37 marketing emails from retailers landed in my inbox today before noon. (For real.) Now, don’t shed a tear for me, I’m fine with it. Retail emails go into their own folder, where they don’t distract me until I’m ready. Plenty of them will never be opened, depending both on the subject line and my schedule. Suffice to say, I’m a fan of retail, often calling myself a “professional” shopper. I like to find exactly the right item, ideally with some efficiency. I like sales. I like to know about new products. So, I appreciate (and reward!) companies who use analytics wisely. I don’t mind targeted emails telling me about things that I might like, especially when they come with discounts. That’s not spam, that’s timely information! But what I DO mind are clearly-broken retail analytics.
Like ads trying to sell me things I already bought. Or obviously automated recommendations that make no sense. Or emails that miss the mark by an embarrassingly wide margin, for example continually promoting stuff for “my kids” (I don’t have any!) just because I’m a female in a certain age bracket. As a data and analytics professional, I often wonder: is the algorithm broken, or are they just not trying? Most people won’t give it that much thought as they click away or unsubscribe.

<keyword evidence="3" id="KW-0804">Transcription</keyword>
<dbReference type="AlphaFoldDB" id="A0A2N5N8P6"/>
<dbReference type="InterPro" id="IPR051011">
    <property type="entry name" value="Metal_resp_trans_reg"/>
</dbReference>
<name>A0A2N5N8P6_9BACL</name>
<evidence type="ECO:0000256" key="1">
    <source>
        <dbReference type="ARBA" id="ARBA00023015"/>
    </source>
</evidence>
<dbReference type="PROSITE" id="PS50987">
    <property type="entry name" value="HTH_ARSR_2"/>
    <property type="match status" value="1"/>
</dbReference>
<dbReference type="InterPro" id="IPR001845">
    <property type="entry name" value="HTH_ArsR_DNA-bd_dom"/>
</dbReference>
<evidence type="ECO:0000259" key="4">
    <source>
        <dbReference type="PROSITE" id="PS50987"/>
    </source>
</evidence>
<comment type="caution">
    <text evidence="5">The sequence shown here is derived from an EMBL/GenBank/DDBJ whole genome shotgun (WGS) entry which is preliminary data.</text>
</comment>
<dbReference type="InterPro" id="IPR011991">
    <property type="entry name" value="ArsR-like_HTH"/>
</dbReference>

I understand that it’s hard, but I also know it’s possible to do better. Last month, I learned a lot more about retail analytics. First, I helped our CEO research an article, How and Why Retailers Can Do Big Data in the Cloud. We looked at the many ways that the cloud enables retailers to do more with data, not just for marketing, but also to help manage inventory, understand merchandising, make processes more efficient and reduce infrastructure costs. We wrote the article because Cazena’s Big Data as a Service makes the cloud easy to use. It’s a real boon to retailers with many ideas, but not enough IT staff to execute them. (I’ve got my credit card ready for when they sort it out.)
I also went to the Innovation Enterprise’s Retail Analytics conference in Chicago. They had great speakers from retailers and brands that I like: Stitch Fix, Zappos, MGM Resorts, Sears, GrubHub, Under Armour and many others. I love hearing about the smart ways that those retailers use data analytics to improve my experience — and their bottom line.
For example, online clothing retailer Stitch Fix uses analytics and algorithms throughout its business, but also realizes the importance of a human in the styling process. It uses analytics to show its stylists the best options for my monthly shipment of clothing, looking at what’s in stock, liked by others with my taste and in my stated price range. However, a human stylist ultimately picks the items sent to me, because there’s no substitute for the human eye (and who can reverse-engineer female fashion choices with math?!) I learned more about demand and pricing analytics, and why you might not stock up on your favorite brand of toothpaste at the Bellagio casino in Las Vegas: Premium brand toothpaste in that gift shop is like $17, because you’re analytically-unlikely to go elsewhere. Evil genius!
So retailers, no need to apologize for using big data, analytics and the cloud to understand and target offers to me. Apologize if you don’t!